This Thursday at 7 PM in Read, Landes Lounge, we'll be wrapping up our semester study on prayer with an open Q&A session. What questions do you still have? Is there something theological you'd like to understand better? Something practical you don't know how to manage? Anything is fair game! Use the form below to let us know what questions you'd like answered this Thursday.
Last night at our weekly CNCF Bible Study, we took a break from focusing as much on the content of our prayers, and we looked at some practical resources we can use as tools to discipline ourselves in the spiritual discipline of prayer.
I've found that few things stir in me a desire to pray than reading good books by faithful men of the past and present. Aside from Scripture, here are some good ones:
This semester we'll be dwelling on the theology of prayer, as well as giving ourselves to its practice. But here's the thing. Prayer isn't easy. Rarely is it a glorious and effortless spiritual experience. Here's what E. M. Bounds has to say:
Prayer is spiritual work; and human nature does not like taxing, spiritual work. Human nature wants to sail to heaven under a favoring breeze, a full, smooth sea. Prayer is humbling work. It abases intellect and pride, crucifies vainglory, and signs our spiritual bankruptcy, and all these are hard for flesh and blood to bear. It is easier…
Prayer to the One True God is one of the clearest things that sets apart the people of God from the rest of the world. And yet if you ask any self-professing Christian, most will indicate that prayer is one of the greatest areas of weakness in their exercise of faith. We all have many rebellious excuses for not getting around to this duty: busy schedules, cold hearts, other responsibilities.…But without prayer we suffer. And we must ask ourselves, If we lack a desire to seek blessings from our Father in heaven through prayer, are we really His sons?
I just wrote this post on the importance of knowing your own sinful misery in order to have a vital prayer life. John Bunyan was my springboard, but tonight I'm reading J. C. Ryle. Though writing 200 years later than Bunyan, Ryle drives home the same theme of understanding your spiritual depravity, particularly in the context of giving ourselves to spiritual disciplines. Read this:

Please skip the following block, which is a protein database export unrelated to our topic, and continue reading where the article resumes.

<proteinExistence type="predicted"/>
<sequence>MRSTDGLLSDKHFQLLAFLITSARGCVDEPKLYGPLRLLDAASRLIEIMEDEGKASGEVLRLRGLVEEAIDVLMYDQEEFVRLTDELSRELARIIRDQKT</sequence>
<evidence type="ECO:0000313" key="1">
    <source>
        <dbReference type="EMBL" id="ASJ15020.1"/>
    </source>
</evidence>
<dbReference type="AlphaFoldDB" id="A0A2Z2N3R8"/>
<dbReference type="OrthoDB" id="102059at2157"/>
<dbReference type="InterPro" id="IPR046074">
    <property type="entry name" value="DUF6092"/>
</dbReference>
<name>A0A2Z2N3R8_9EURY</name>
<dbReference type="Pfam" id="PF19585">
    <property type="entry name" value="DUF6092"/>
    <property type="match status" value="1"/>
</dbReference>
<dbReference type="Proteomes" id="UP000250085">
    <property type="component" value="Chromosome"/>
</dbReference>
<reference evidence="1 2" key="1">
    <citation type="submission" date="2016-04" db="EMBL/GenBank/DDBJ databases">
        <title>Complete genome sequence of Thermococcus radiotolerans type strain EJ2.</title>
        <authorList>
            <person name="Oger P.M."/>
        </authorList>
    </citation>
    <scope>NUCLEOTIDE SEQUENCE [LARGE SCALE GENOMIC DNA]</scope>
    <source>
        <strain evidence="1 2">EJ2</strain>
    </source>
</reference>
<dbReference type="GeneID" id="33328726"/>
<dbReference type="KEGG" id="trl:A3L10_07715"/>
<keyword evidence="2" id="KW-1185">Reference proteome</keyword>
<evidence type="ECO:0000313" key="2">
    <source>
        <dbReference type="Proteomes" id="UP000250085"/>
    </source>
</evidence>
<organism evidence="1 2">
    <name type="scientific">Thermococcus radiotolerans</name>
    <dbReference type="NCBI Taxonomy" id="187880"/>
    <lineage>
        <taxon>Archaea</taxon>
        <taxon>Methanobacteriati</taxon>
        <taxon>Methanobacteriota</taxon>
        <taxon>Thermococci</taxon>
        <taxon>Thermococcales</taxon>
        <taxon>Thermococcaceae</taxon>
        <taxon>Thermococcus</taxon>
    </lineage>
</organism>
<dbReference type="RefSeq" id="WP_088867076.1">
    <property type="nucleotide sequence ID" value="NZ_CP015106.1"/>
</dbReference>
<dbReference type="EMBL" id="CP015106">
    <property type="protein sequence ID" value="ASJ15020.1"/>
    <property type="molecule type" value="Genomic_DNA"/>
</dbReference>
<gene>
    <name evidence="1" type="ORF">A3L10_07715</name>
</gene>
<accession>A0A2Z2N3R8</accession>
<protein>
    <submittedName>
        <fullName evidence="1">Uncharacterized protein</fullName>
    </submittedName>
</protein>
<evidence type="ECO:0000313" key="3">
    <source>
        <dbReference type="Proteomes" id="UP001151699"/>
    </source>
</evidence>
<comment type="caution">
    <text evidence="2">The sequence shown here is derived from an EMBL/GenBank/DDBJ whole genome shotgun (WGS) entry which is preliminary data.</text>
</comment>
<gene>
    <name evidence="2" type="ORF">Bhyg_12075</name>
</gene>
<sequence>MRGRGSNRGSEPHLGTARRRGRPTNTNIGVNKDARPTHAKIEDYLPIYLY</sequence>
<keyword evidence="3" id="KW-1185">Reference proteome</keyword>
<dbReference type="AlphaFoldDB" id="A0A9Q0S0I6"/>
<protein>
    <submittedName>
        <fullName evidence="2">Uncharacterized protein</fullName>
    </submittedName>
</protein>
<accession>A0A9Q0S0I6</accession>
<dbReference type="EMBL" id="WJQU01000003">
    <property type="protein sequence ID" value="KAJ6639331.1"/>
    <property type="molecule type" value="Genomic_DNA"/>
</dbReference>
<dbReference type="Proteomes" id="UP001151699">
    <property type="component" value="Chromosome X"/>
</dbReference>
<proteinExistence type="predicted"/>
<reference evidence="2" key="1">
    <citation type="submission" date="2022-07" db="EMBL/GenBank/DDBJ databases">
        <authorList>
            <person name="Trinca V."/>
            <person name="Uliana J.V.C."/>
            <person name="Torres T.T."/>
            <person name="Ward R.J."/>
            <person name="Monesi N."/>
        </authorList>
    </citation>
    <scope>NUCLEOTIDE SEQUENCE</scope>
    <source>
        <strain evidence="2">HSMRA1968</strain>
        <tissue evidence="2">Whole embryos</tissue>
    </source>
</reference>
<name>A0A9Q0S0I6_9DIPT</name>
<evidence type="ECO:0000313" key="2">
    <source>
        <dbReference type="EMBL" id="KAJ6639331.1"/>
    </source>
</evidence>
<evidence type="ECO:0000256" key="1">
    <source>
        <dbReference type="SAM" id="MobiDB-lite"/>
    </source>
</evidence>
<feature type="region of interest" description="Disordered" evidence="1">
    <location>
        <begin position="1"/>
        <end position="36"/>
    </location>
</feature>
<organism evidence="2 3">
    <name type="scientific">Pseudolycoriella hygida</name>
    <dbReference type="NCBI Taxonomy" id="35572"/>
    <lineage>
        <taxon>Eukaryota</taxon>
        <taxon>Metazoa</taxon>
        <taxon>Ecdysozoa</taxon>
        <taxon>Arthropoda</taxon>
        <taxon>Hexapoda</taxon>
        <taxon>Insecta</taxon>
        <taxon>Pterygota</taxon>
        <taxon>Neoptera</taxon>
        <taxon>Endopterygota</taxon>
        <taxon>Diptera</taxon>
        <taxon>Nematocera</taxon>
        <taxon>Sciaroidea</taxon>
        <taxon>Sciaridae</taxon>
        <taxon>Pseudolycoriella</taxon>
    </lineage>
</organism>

Here is the life of prayer, when in or with the [Holy] Spirit, a man being made sensible of sin, and how to come to the Lord for mercy, he comes, I say, in the strength of the Spirit, and cries "Father" [Romans 8:15]. That one word spoken in faith is better than a thousand prayers, as men call them, written and read in a formal, cold, luke-warm way.
Do you feel as though your prayers are often "formal," "cold," and "lukewarm"?
If Bunyan's right, it's probably because you are not sensible of the depth of your own sin and misery. In other words, your prayer life is likely cold and dead because you don't see the extent of your need to go to God. Sure, you might run to Him when you have a crisis to be rescued from: illness, stress about school, heavy traffic, or some other uncomfortable situation. But these things will only bring you to God periodically and selfishly. The question is, Are you aware of your constant, complete dependence on God because of your sinful misery? Do you feel a perpetual need to call upon God to sustain you in the midst of your battle with your sinful flesh? Do you live in the mercy of Jesus Christ? And if not, why not? Because you are not sensible of your sin.
Lately, I've been seeing a glaring reason we have little to no sense of our sinful misery. And that is that we are worldly.
Now, I suspect that's a vague and mysterious word to our ears. Worldly. But it's really quite simple. Worldly = World-like. Like the world.
But what does it mean for us to be like the world? Here's an idea…
President Obama's remarks at the National Prayer Breakfast have been flooding the news, blogs, and even sermons this past week, and for good reason.
Speaking of prayer, and of Islam's militant advance upon the civilized world, Psalm 14:4 bears keenly on our current global situation: